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A typical statement of the volume conjecture, for instance in Murakami's survey 1002.0126, is

Conjecture: For $K$ a knot in $S^3$, the N-th colored Jones polynomials are related to the volume of the knot complement by $$ 2 \pi \lim_{N \rightarrow \infty} \frac{1}{N} \log | J_N(K; \exp(2\pi i / N)) | = Vol( S^3 \backslash K).$$

A refinement of the conjecture is $ 2 \pi \lim_{N \rightarrow \infty} \frac{1}{N} \log J_N(K; \exp(2\pi i / N)) = Vol( S^3 \backslash K) + i \; CS( S^3 \backslash K) \; (\mod \pi^2 i)$ where CS is the Chern-Simons invariant. Both sides of the conjecture can be formulated for 3-manifolds more general than knots in S^3 and their complements. In particular, we might ask about closed 3-manifolds without a knot at all.

Question: Is there an analogous volume conjecture for (some) closed 3-manifolds, or for closed 3-manifolds with embedded knots, and if so where in the literature are these formulations discussed?

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There is such a conjecture. See:
Optimistic calculations about the Witten--Reshetikhin--Turaev invariants of closed three-manifolds obtained from the figure-eight knot by integral Dehn surgeries. Hitoshi Murakami. Surikaisekikenkyusho Kokyuroku No. 1172, (2000), 70--79.
It roughly states that 2πi times the "optimistic limit" (sort-of defined by Murakami) as N goes to infinity of the quantum SU(2) invariant of 3-manifold M, of level N, divided by N, equals the Chern-Simons invariant of M plus i times its hyperbolic volume. Not all terms are rigorously defined for all closed 3-manifolds, and part of the conjecture seems to be that there exist rigourous definitions of all terms in this general setting. This conjecture, and other related conjectures, are discussed in Section 7 (particularly in Section 7.3) of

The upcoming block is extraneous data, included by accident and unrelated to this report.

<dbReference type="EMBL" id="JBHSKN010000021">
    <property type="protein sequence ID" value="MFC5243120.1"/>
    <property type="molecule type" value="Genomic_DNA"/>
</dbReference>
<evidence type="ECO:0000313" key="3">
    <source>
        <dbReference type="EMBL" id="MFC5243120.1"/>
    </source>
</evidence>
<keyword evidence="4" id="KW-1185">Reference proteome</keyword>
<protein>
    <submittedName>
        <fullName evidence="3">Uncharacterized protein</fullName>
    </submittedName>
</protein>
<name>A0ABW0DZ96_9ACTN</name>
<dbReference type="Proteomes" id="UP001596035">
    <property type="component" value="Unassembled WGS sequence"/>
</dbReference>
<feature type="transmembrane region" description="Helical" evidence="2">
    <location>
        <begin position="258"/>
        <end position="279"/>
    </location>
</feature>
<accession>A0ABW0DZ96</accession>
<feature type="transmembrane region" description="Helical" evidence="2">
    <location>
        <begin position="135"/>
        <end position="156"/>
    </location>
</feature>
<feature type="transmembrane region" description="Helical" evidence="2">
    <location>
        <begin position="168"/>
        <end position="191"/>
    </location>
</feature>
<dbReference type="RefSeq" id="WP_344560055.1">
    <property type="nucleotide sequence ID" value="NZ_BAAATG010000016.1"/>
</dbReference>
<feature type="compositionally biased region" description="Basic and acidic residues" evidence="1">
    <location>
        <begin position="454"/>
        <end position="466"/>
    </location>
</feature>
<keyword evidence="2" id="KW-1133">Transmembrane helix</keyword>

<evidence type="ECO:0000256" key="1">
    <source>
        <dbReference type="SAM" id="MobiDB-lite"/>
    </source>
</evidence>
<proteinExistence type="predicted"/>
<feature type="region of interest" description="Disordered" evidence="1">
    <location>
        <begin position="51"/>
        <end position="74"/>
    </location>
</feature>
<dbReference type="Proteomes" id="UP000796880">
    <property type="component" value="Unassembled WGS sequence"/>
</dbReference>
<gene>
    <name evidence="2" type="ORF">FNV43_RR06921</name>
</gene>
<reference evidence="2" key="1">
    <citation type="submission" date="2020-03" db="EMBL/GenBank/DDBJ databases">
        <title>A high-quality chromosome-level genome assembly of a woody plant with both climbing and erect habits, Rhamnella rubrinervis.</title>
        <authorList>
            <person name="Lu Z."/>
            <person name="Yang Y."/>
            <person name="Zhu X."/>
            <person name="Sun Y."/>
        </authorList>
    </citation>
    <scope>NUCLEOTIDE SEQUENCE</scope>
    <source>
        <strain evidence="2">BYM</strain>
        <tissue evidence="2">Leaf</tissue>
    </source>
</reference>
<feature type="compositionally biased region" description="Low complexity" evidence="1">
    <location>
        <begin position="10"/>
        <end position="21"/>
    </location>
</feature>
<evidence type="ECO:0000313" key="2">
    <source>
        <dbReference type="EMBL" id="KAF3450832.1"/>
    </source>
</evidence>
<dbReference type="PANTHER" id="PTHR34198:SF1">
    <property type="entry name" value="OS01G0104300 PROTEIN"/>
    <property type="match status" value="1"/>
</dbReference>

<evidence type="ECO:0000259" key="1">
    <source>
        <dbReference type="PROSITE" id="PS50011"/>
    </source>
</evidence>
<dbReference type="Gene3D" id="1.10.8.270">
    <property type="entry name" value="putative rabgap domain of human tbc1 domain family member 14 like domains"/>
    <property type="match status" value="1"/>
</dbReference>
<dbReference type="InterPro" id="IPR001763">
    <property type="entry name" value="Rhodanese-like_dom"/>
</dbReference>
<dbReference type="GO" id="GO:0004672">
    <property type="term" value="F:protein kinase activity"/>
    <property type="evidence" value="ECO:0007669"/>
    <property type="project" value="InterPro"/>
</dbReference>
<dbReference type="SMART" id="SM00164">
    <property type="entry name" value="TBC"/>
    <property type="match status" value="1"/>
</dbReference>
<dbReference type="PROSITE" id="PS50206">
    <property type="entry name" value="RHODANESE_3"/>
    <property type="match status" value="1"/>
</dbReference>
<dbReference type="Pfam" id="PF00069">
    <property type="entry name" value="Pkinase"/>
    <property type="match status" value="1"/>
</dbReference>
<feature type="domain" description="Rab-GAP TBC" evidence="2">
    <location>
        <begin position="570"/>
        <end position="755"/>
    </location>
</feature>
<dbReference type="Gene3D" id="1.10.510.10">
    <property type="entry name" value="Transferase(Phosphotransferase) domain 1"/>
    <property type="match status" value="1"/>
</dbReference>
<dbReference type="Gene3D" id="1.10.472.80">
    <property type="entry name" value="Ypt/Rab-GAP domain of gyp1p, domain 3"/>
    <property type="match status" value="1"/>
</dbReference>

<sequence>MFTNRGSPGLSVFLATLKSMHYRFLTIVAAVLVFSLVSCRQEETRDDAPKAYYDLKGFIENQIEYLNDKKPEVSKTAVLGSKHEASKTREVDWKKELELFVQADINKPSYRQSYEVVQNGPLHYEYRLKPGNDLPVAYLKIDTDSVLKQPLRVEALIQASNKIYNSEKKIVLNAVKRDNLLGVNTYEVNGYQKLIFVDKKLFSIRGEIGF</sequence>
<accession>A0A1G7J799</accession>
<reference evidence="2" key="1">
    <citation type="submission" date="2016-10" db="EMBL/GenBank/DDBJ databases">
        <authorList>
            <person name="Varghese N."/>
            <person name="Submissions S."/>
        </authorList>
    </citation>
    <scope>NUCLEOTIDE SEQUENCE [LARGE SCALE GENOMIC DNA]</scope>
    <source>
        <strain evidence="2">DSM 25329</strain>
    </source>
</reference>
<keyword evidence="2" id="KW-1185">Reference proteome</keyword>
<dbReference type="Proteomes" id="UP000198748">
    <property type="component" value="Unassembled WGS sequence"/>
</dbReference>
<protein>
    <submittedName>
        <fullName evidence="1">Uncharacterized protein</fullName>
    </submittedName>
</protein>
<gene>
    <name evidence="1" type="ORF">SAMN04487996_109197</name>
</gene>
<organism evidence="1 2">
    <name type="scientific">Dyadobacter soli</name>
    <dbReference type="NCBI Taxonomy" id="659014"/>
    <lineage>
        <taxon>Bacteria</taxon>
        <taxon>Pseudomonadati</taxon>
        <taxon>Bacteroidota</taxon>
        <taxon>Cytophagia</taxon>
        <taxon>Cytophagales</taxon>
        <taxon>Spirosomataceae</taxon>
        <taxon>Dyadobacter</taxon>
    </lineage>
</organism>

Problems on invariants of knots and 3–manifolds. Tomotada Ohtsuki. Geometry & Topology Monographs 4 (2002) 377–572.

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Daniel -- when I read this paper, I wasn't able to give a precise meaning to the "optimistic limit" for general knots. Hiroshi Murakami told me a couple of years ago that he can't do this either. (Otherwise, I would imagine, he would have put it in the paper.) So I am not sure this qualifies as a conjecture. –  algori Feb 25 '10 at 18:58
    
@algori Definitely! It's only a "conjecture" in a loose sense of the word. –  Daniel Moskovich Mar 1 '10 at 5:40
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There are actually some hyperbolic volume results due to Francois Costantino which you can find on his web page

http://www-irma.u-strasbg.fr/~costanti/Papers%20and%20preprints.html

Especially the papers in the Proceedings of the London Math Society and Geometry and Topology.

Also Stavros has an interesting conjecture about the Reshitkhin-Turaev invariant of closed manifolds and the complex Chern-Simons invariant, which includes volume.

http://arxiv.org/abs/0711.1716

Stavros idea is to form a generating function whose coefficients are the Reshetikhin-Turaev invariants of the manifold of level $r$. He proves that the power series converges in a neighborhood of zero in the plane, and then conjectures that the Borel regulator of the manifold has something to do with the poles of the analytic continuation.